However, people do not just potentially suffer the consequences of unmitigated risk. People’s perceptions, actions, and risk or crisis management decisions likewise contribute to increasing, decreasing, or even creating new and unforeseen risks. People themselves are a source of uncertainty in the way that they consciously or unconsciously think and behave with regard to risk. For example:
- different people may perceive the same risk differently, thus resulting in divergent opinions on actions required to mitigate the risk (see for example Weber and Hsee 1998, Wildavsky and Dake 1990, Slovic and Weber 2002, Sjöberg 2000);
- people may think about risk very differently and approach the task of risk analysis in a variety of ways, thus resulting in disagreement with regard to the assessment of the same risk (see for example Slovic et al. 2004, Jasanoff 1993, Clemen and Winkler 1999);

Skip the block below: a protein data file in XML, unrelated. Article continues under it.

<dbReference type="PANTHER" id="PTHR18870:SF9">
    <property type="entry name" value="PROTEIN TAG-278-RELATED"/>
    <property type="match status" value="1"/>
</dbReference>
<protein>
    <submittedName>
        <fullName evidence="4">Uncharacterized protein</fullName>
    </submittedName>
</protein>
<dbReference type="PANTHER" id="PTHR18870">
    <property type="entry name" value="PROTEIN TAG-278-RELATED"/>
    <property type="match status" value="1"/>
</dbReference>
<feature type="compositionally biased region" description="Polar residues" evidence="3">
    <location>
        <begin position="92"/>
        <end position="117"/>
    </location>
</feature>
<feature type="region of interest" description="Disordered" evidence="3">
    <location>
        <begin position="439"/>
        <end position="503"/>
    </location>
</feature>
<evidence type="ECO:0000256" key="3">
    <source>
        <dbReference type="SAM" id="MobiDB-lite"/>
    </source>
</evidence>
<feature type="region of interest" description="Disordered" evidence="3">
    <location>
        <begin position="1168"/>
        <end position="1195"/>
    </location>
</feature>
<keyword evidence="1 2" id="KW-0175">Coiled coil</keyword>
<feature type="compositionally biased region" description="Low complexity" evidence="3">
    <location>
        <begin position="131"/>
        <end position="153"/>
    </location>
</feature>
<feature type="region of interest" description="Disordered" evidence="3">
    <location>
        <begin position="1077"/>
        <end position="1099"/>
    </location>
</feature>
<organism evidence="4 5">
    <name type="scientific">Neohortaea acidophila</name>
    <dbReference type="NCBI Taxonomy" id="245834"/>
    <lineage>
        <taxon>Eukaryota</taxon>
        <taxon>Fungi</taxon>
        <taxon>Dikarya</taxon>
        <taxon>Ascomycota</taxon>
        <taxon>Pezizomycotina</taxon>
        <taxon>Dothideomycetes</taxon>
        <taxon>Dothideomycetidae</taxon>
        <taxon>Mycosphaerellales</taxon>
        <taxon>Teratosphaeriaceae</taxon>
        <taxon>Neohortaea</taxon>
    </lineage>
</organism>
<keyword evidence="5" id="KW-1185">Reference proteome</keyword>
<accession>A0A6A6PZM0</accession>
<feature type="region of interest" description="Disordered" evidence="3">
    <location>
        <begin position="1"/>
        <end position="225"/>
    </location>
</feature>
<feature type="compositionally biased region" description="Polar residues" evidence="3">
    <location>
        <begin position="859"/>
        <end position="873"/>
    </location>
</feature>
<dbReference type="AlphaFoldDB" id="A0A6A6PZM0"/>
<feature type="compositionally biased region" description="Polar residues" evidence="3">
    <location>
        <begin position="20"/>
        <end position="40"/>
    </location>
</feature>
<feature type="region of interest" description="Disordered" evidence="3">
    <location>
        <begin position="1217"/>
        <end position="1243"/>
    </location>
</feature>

- the ways in which risk is communicated can make a significant impact on the way in which the risk is perceived, and thus on the way the risk is acted upon (see for example Frewer 2004, Gerrard, Gibbons, and Reis-Bergan 1998, Fagerlin et al. 2007);
- the deliberate actions of people create risk, as in the case of terrorism and cyber attacks (see for example Slovic 2002, Rees et al. 2011); and
- the behaviour and decisions of people throughout risk and crisis management processes may give rise to further risk, as in the case of emergency workers (see for example Gunnarsson and Stomberg 2009, Kowalski-Trakofler, Vaught, and Scharf 2003, Omodei, McLennan, and Reynolds 2005).
This special issue puts a spotlight on people as the object, actor and decision-maker in the analysis and treatment of known as well as emerging risks. SRA ANZ members are invited to submit original research papers aligned with the special issue theme from the perspective of a broad range of disciplines: